Of course rampant bullishness is still a highly contagious disease, as evidenced by the parade of talking heads on CNBC. Even though all the indices were in the green today, I actually heard one of the guys on the NYSE trading floor say that no matter what Greenspan does, it will provide a catalyst for a sustained bullish move, due to the overwhelming negative sentiment in the market. I actually heard, "the only bad thing that could happen is if he were to raise rates". Excuse me?? If sentiment is so negative, then why is the VIX lurking around at a mere 25-27? Seems to me that it was rocketing north of 40 back in late March and early April. And if not for the intervention of the Fed back then to provide an inter-meeting rate cut and stem the bleeding, I see no reason why the Fear Index couldn't have topped the 50-55 range as it did back in late 1998.

Whether the VIX will revisit those peak levels is not really what I'm concerned with. It's the basic trend that is making me nervous. Over the past 3 weeks, the broad market indices have continued to deteriorate, falling to or even through significant support levels, while the VIX is refusing to head higher. Sure it is off of its lows near 22 early in August, but look at the VIX action today. After starting just below 28, the VIX fell to just above 25! And that was on a low volume, weak rally. A look at the chart below really highlights my concerns for the market as a whole.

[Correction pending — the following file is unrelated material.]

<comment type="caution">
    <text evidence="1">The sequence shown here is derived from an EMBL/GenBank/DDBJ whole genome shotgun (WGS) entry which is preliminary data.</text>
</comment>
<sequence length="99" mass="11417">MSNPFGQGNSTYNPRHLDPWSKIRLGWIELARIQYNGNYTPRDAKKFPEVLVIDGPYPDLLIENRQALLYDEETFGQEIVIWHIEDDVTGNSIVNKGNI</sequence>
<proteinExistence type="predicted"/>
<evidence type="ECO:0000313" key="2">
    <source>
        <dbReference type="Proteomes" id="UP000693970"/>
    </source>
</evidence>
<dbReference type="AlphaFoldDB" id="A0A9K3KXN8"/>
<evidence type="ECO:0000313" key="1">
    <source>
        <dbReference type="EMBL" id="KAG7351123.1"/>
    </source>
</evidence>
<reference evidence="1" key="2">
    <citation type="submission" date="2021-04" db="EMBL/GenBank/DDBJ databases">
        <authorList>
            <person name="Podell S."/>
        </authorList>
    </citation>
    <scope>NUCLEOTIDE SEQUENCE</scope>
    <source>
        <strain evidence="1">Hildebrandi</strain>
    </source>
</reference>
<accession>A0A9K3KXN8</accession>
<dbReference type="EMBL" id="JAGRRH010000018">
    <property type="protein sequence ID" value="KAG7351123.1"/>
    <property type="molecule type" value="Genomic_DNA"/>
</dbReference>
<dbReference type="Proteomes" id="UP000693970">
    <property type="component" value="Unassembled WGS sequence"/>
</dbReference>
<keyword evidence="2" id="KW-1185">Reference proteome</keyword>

If the broad markets are threatening to test the spring lows and investors are not showing their fear, what will happen with the next event that drives up their fear (Mid-East tensions, Argentina, worsening earnings picture, declining consumer spending, weakness in housing, etc.)? It seems like that could give us a pretty ugly drop in the markets in short order.